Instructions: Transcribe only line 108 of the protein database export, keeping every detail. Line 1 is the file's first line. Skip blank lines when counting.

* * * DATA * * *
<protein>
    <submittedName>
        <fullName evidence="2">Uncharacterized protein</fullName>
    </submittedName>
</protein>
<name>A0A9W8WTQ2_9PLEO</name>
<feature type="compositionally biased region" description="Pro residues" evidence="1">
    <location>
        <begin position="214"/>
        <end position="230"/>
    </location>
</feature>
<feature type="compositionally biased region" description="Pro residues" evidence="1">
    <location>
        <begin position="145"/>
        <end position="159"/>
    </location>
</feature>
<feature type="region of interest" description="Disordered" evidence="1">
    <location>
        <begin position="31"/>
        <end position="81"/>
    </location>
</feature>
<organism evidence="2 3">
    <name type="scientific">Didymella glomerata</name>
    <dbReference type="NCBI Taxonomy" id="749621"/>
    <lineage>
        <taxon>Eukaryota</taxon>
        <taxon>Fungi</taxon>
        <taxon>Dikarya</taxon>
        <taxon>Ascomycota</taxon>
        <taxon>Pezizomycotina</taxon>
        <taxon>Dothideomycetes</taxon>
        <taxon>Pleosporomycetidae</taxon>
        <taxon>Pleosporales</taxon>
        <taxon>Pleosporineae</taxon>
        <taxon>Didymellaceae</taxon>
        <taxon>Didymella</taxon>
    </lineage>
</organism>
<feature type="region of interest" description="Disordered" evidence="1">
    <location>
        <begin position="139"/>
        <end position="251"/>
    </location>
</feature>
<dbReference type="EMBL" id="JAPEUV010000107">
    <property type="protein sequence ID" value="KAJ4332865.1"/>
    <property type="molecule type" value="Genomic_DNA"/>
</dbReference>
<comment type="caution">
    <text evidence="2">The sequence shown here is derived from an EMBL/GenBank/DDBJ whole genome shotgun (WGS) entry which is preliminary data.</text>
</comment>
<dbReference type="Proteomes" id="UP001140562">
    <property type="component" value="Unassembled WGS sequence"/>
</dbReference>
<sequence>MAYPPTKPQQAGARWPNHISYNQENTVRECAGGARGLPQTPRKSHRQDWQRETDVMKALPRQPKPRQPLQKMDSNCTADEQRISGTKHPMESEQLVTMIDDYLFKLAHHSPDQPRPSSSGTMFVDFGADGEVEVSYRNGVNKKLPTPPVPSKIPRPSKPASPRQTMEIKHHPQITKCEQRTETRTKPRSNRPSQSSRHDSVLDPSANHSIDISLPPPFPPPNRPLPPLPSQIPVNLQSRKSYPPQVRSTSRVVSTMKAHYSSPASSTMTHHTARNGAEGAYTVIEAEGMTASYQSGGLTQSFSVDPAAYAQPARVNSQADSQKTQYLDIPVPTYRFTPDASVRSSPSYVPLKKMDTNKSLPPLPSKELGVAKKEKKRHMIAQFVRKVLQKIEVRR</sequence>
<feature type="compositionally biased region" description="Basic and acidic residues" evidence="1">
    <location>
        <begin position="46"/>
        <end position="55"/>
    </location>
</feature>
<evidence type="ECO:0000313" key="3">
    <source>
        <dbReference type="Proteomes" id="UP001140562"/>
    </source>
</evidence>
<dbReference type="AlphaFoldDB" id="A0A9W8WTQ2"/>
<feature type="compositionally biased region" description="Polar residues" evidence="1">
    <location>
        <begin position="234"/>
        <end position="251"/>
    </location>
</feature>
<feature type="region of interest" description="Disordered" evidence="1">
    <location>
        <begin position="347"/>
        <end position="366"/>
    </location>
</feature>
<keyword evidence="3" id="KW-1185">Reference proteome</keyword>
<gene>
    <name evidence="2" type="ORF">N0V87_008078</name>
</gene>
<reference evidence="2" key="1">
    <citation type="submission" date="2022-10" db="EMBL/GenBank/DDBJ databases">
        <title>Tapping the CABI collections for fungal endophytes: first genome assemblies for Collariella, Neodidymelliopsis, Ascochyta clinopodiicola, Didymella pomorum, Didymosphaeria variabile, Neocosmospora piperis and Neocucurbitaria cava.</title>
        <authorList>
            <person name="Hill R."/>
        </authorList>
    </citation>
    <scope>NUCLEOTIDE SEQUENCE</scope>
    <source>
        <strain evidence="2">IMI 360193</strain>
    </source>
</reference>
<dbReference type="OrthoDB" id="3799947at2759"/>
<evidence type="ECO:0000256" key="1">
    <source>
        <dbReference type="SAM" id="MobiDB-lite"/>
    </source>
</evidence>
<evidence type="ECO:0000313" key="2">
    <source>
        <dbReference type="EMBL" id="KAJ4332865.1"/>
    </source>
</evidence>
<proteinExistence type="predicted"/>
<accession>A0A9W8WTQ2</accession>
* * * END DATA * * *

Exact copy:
    </source>